Then, a few years later, Johns would be the driving force behind Flashpoint. It’s in this story that Barry uses his speed to go back in time and prevent his mother’s murder. However, in doing so, the butterfly effect completely transforms the DC Universe as we know it. Barry never gained his speed powers. Thomas Wayne became Batman after his son, Bruce, was senselessly killed in an act of random violence. Superman was an emaciated lab experiment who had been found by the government as an infant. Wonder Woman’s Amazons were on the brink of war with Aquaman’s Atlantis. It was a broken world.
Barry eventually realized that he needed to allow his mother to be murdered by his arch-nemesis in order to put things the way they were supposed to be. Only it didn’t put things back the way they were supposed to be…
This is where we got the stupid New 52 and DC Comics completely reset their entire continuity. Except some things stayed the same… like Batman had still had five Robins, but he’d only really been Batman for about five years? That makes sense. And since Green Lantern had been popular for several years at this point, they couldn’t exactly reset what was going there. You can’t see it, but I’m shaking my head in utter disgust at the idea of the New 52.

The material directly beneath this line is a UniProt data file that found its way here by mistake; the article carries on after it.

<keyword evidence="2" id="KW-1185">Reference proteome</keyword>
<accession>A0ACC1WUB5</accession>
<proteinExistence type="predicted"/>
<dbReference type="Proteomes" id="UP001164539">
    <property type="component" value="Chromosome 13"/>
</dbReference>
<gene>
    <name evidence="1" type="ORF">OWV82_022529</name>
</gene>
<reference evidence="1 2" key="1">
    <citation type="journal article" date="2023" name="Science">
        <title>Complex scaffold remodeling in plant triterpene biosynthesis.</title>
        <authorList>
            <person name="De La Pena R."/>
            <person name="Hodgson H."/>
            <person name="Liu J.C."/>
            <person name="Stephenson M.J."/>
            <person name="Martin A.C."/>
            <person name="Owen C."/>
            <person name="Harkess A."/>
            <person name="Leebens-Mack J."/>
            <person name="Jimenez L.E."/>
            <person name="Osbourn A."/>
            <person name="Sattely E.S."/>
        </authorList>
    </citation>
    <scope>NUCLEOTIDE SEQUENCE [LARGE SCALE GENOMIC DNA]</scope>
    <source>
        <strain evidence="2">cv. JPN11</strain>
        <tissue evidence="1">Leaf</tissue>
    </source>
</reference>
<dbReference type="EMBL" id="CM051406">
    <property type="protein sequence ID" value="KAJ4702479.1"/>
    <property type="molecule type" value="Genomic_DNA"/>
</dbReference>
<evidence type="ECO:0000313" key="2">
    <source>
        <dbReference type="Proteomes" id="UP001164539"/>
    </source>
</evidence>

I’m not bitter…
In live action, we have only seen Barry Allen as the Flash. There was that short-lived 1990 series. There is also a current Flash TV show that airs on the CW starring Grant Gustin as Barry. This is a spin-off of Arrow and a part of the wider televised DC Universe that also features Supergirl and Batwoman among others. So far, the only Flash to appear on the big screen is also Barry Allen, but as portrayed by Ezra Miller in both Batman v. Superman: Dawn of Justice and Justice League.
On the animated side of things Wally West was the Flash featured on Justice League and Justice League Unlimited, though I’m pretty sure they’ve gone back to Barry as the Flash in the DC animated film series.
Have you heard of the Flash? Of course you have. But did I do the character justice with this post? Did I leave out any important details? Let me know what you think down in the comments!